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Russia Boosts Assad Forces, Sends Missile System To Syria Port
Russia runs an air base outside the Syrian coastal city of Latakia, which currently houses warplanes used in its bombing campaign in support of ally Assad
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Russia has sent an advanced missile system to the Syrian port of Tartus amid tensions between it and the United States over the five-year conflict that has created millions of refugees and caused hundreds of thousands of civilian deaths.
The announcement came after Washington said it was suspending talks with Moscow aimed at reviving a ceasefire deal over Russia's support for the regime of Syrian leader Bashar Al Assad.
On the ground, Assad's forces backed by Russians, Iranians and Shiite militias advanced on rebels during intense street fighting in the opposition-held east of Aleppo city, which Russia has been accused of bombing indiscriminately including deliberately targeting its hospitals using bunker-busting bombs.
The UN rights chief called for action to halt the "ghastly avalanche of violence" unfolding in Syria's second city, which is reeling from some of the most brutal fighting in the conflict.
Russia said it was deploying an S-300 missile system to Tartus on the Mediterranean coast. Without Russian air power, the Assad regime would find it difficult to challenge Syria's opposition forces.
"The S-300 is a purely defensive system and poses no threat to anyone," said Russian defence ministry spokesman Igor Konashenkov.
"It's not clear why the placement of S-300 in Syria has caused such a stir among our western colleagues," he said in a statement.
As well as operating a naval facility in Tartus, Russia runs an air base outside the Syrian coastal city of Latakia, which currently houses warplanes used in its bombing campaign in support of ally Assad.
In August, a Russian official said Moscow was planning to expand into a permanent military facility its Hmeimim air base, which already has an S-400 air defence system, its most modern arsenal.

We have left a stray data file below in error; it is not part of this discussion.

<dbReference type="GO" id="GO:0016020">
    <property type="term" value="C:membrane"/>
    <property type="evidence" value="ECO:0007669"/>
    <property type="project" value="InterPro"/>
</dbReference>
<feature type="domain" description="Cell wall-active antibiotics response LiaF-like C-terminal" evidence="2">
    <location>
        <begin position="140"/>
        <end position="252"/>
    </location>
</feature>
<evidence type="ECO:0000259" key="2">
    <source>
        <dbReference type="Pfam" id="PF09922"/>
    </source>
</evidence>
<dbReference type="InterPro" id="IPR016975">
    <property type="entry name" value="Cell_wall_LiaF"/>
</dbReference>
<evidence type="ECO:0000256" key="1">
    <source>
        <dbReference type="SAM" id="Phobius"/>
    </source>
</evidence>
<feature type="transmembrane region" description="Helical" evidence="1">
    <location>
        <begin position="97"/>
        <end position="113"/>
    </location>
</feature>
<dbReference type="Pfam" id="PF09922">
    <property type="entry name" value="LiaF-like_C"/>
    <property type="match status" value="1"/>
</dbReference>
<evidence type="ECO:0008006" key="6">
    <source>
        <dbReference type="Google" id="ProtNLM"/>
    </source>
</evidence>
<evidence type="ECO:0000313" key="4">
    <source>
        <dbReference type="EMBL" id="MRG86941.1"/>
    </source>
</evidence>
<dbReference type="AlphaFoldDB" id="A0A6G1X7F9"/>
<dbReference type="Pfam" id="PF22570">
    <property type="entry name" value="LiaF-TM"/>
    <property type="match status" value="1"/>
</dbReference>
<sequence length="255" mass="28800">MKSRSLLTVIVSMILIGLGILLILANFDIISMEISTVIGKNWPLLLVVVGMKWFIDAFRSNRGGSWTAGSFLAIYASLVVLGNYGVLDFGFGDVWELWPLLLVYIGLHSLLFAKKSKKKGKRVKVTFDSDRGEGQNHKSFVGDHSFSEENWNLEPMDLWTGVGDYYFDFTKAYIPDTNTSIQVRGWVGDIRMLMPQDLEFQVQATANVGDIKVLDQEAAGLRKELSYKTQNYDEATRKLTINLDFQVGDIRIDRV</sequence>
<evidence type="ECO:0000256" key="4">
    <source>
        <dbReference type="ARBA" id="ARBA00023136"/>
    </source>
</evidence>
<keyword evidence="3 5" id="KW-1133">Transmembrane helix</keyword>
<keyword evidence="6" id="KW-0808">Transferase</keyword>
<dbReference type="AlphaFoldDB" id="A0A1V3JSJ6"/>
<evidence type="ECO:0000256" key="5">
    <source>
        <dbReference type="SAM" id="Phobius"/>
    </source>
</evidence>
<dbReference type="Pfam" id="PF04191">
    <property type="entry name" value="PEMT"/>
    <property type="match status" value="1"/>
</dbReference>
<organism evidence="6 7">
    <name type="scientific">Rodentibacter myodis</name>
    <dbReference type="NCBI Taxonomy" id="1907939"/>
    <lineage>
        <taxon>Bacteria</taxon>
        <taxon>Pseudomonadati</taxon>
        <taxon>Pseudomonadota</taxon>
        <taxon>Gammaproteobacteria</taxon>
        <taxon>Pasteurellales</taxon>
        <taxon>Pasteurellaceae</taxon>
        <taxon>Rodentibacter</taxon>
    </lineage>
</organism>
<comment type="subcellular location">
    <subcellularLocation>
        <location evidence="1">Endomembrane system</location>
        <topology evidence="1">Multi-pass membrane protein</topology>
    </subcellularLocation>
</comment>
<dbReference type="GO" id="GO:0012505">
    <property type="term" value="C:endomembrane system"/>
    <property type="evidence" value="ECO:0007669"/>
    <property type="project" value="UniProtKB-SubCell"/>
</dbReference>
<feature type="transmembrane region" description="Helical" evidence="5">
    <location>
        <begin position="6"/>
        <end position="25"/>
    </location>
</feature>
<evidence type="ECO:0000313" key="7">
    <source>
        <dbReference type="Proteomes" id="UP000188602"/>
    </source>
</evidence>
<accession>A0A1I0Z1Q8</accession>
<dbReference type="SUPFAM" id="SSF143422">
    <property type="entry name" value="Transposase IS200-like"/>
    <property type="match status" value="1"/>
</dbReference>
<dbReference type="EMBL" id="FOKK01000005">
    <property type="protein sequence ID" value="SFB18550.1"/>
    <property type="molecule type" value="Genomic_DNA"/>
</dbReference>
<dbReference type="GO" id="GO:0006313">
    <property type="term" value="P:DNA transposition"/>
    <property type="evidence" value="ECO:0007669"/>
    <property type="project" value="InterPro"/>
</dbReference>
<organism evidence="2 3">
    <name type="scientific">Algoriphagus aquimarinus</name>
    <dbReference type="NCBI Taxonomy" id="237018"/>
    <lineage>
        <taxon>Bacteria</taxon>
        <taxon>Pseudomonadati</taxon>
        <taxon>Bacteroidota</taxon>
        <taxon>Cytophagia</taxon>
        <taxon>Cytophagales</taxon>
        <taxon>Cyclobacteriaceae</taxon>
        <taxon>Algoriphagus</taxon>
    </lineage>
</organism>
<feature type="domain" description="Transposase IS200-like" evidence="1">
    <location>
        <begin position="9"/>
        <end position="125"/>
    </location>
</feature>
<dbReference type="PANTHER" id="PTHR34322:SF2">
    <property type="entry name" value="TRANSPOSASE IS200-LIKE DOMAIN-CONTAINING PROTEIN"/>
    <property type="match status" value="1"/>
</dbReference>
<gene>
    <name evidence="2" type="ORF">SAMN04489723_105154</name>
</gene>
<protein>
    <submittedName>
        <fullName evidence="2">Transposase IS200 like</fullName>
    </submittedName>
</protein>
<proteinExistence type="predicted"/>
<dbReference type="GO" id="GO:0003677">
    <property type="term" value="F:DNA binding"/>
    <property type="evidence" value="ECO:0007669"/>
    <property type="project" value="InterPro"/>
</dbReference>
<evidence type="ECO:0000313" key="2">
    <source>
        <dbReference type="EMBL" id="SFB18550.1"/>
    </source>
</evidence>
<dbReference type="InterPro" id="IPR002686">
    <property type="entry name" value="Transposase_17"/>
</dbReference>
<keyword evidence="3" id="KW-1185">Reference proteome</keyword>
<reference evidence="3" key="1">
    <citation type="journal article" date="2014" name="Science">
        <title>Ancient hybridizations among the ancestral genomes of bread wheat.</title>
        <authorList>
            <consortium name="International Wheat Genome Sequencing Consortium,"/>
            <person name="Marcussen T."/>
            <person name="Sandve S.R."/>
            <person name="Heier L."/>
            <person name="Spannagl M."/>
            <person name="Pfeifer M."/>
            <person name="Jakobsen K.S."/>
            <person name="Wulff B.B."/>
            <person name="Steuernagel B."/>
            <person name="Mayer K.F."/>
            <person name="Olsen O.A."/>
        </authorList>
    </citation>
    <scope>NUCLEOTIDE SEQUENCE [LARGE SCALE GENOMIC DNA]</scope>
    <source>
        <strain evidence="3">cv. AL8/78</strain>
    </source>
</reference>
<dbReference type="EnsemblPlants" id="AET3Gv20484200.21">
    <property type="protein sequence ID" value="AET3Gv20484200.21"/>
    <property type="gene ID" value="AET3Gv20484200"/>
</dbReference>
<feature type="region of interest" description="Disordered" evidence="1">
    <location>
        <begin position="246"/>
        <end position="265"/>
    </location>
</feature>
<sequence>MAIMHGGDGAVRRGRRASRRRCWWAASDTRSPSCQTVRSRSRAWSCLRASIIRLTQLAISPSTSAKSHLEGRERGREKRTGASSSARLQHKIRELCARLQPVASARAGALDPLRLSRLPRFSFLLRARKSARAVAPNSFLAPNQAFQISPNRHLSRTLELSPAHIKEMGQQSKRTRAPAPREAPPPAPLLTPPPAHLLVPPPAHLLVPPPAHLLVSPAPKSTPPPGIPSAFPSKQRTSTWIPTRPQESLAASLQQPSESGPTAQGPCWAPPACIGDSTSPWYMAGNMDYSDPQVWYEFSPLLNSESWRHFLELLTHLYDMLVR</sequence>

'Patience With Russia Has Run Out'
Washington announced late on Monday that it would suspend joint efforts to reinstate a nationwide truce, accusing Moscow of abetting Assad's assault on Aleppo.
"Everybody's patience with Russia has run out," said White House spokesman Josh Earnest.
Russian President Vladimir Putin has also suspended a deal with the United States on the disposal of weapons-grade plutonium, once a symbol of US-Russian rapprochement.
A US official said Secretary of State John Kerry was focused on finding a diplomatic solution, but his talks with Russian counterpart Sergei Lavrov on the crisis were over.
Kerry today the decision was one "we did not come to lightly".
"We are not abandoning the pursuit of peace, we are not going to leave the multilateral field, we are going to continue to try to find a way forward in order to end this war," he said.
"People who are serious about making peace behave differently from the way Russia has chosen to behave," he added.
With strong Russian and Iranian backing, the Assad regime looks set to continue with its military campaign against Syrian opposition. The diplomatic efforts launched with much fanfare in the past have done little to bring relief to Syrians facing one of the world's biggest human catastrophes.
The big power tussle over Syria has rendered the UN helpless in even trying to secure a viable ceasefire.